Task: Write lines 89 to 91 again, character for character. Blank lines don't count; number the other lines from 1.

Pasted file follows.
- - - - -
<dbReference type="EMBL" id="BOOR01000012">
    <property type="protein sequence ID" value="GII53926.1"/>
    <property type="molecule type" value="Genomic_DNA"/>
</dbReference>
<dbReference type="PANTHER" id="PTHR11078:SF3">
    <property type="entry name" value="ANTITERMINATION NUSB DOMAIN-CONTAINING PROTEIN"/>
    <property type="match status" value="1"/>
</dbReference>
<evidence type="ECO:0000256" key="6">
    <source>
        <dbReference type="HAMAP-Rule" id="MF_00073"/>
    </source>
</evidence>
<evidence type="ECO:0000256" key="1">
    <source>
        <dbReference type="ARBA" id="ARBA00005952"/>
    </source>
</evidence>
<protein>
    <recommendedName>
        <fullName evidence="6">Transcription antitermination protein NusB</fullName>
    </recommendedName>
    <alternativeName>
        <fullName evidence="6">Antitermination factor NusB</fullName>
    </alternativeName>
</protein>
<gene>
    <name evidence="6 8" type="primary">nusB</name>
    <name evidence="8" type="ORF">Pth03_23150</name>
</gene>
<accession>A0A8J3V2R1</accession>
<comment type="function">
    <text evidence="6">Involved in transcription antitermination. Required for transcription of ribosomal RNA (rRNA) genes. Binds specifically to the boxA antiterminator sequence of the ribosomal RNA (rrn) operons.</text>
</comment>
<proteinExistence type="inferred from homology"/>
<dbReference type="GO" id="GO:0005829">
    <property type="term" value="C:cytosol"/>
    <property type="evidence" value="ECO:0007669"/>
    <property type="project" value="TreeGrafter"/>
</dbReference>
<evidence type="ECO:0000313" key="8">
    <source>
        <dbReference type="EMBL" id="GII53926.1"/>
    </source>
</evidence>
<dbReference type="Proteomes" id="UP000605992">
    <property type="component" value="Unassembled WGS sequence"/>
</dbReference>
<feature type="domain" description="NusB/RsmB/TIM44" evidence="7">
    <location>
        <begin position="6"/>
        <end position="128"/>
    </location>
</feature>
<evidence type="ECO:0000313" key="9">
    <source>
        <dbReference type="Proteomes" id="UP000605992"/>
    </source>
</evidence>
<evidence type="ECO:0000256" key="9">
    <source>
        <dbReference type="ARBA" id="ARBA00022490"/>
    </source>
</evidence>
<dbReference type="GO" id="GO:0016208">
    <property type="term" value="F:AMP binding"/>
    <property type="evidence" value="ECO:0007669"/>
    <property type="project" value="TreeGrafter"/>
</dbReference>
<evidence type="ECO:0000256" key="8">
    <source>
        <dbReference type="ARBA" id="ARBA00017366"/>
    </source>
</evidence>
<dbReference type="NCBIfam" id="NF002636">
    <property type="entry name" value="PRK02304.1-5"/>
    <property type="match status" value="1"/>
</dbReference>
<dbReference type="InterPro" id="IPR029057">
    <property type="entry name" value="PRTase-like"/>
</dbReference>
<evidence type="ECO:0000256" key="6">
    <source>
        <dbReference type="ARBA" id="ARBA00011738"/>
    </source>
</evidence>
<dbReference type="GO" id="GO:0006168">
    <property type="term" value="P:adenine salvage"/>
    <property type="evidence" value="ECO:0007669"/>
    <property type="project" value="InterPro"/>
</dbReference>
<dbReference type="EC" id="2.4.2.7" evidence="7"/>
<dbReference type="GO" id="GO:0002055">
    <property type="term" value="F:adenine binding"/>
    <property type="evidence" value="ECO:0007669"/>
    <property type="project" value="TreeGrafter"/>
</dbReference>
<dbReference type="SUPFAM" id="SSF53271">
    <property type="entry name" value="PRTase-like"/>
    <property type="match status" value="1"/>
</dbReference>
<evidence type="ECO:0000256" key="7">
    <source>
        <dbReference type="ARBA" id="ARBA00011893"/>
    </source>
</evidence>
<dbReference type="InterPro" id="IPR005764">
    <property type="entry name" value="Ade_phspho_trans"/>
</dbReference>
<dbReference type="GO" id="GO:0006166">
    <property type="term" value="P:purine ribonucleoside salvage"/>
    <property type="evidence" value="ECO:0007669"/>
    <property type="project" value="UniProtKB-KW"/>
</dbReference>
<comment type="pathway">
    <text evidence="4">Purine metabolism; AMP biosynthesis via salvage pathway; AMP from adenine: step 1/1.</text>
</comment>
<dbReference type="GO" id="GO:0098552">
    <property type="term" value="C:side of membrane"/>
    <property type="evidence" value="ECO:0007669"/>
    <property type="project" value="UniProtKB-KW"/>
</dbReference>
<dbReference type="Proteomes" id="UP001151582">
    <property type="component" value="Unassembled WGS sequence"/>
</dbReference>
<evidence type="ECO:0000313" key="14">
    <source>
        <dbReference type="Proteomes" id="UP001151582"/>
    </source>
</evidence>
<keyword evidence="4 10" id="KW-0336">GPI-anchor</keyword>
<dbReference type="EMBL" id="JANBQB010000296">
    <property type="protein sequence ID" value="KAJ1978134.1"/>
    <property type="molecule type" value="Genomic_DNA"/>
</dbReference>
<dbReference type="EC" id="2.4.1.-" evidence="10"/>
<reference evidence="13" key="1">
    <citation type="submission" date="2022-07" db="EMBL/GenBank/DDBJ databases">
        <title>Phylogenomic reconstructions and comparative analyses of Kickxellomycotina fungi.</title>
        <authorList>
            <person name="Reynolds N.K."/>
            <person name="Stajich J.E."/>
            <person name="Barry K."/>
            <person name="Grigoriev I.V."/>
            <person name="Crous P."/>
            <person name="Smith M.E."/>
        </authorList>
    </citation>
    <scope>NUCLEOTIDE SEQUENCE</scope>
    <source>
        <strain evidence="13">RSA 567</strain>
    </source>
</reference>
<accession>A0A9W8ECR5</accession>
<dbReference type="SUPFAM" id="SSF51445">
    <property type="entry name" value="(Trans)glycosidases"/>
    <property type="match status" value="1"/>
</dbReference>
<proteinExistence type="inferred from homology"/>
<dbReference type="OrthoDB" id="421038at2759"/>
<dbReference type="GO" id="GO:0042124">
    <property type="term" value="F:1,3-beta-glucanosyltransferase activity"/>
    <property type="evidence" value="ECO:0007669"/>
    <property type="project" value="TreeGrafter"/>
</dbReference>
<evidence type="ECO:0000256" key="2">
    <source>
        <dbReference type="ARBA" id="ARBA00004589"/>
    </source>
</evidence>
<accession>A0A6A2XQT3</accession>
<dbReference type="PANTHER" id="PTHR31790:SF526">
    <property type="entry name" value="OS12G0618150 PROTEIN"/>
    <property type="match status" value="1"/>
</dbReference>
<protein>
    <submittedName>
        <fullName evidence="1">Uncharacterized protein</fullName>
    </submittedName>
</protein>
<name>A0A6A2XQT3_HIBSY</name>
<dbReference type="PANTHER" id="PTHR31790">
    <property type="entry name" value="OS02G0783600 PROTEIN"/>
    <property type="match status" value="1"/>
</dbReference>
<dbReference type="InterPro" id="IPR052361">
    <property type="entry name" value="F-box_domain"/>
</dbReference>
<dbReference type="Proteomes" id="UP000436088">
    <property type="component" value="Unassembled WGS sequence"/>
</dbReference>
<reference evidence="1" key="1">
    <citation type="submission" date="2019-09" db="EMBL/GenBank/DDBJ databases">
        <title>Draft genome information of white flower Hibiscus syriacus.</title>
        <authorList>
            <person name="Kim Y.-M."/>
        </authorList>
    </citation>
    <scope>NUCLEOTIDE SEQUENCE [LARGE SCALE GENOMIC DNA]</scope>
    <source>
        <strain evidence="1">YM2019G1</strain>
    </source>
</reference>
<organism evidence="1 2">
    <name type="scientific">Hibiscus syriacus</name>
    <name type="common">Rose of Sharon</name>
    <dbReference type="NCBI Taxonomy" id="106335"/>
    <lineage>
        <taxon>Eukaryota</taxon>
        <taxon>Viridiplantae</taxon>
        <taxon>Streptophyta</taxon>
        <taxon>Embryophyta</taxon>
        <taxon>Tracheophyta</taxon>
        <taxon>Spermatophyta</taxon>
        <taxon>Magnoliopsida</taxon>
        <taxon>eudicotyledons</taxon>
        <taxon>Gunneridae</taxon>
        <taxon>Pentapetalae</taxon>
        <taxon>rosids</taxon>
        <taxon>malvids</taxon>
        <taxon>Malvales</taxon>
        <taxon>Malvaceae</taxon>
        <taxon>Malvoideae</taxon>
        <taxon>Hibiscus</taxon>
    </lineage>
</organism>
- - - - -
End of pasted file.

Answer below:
    <property type="evidence" value="ECO:0007669"/>
    <property type="project" value="InterPro"/>
</dbReference>